Toronto Star publisher John Cruickshank announced Monday plans to introduce a paywall structure in 2013. Complete details of the proposed plan have not been released, but it is in line with other Toronto outlets, such as the Globe and Mail.
What other news organization in Toronto is going to enforce a paywall? That is the question on the mind of many Torontonians, who have been used to reading the news on the Internet for free for many, many years.
Readers who headed on over to the TheStar.com on Monday morning may have been surprised (or not surprised depending on your aptitude on the business of media) to learn that the Toronto Star is going to implement a paywall, a measure that offers its visitors a paid-subscription for full access to its content.
“This move will provide a new source of revenue for the Star that will help support our ability to provide readers of both our print and online editions with the best and most comprehensive package of news and information in Canada,” wrote Cruickshank in the announcement. “Under the plan, most print subscribers to the Toronto Star will receive free full access to thestar.com’s content, wherever and however they want.”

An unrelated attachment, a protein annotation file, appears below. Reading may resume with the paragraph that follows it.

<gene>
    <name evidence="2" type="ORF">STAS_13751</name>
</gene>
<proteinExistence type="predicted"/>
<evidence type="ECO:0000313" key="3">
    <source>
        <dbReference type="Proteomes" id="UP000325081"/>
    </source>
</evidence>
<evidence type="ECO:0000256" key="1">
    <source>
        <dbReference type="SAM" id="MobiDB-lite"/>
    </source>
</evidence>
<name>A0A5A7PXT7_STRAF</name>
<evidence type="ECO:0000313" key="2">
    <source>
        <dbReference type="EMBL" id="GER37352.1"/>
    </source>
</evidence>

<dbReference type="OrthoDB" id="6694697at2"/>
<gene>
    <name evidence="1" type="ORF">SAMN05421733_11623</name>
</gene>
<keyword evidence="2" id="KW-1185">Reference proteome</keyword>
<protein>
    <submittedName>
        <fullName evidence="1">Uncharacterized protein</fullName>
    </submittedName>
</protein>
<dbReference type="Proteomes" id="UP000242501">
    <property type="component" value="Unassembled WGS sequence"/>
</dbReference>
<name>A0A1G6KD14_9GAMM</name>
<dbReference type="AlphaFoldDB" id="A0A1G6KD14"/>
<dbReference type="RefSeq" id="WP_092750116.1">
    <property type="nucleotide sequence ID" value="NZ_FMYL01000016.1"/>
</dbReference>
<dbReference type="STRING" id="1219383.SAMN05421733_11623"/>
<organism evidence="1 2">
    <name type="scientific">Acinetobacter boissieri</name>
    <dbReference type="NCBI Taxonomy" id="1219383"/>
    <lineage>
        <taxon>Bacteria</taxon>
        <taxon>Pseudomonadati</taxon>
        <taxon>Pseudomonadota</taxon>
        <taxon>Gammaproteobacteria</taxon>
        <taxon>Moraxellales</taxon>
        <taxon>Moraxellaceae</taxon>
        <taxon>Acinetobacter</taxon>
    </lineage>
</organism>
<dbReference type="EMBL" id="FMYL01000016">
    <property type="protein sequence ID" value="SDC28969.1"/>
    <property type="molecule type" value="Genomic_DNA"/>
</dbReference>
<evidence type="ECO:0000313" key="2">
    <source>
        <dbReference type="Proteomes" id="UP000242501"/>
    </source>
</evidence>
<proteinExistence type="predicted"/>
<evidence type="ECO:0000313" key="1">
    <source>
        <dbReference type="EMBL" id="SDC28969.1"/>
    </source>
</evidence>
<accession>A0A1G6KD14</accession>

Full aspects of the subscription have yet to be released, including the costs, how to register and what features readers can access.
The purpose of the subscription is to generate another tool of revenues, while also providing more news stories, video content and podcasts of news from across the Greater Toronto Area and elsewhere in Canada and around the world.
“These additional revenues will strengthen our ability to invest in quality journalism, both in print and online, and provide the high quality of news, information and opinion that our readers throughout the Greater Toronto Area and across Canada have come to expect from the Star,” added Cruickshank. “They will also allow the Star to bolster its long-standing focus on delivering accurate local, national and international news that matters to our readers.”
The Toronto Star joins the likes of the Globe and Mail and National Post of Toronto outlets adding a paywall. In the United States, the Wall Street Journal and the New York Times have performed the same thing. If the Star is looking to make extra revenue, the New York Timesposted its third quarter numbers, which include an 85 percent drop in profits.
Some of its readers have already commented that they will not pay for something that they can receive for free elsewhere. Google News offers hundreds of news agencies that provide the news of the day at no cost, such as the Associated Press and Reuters.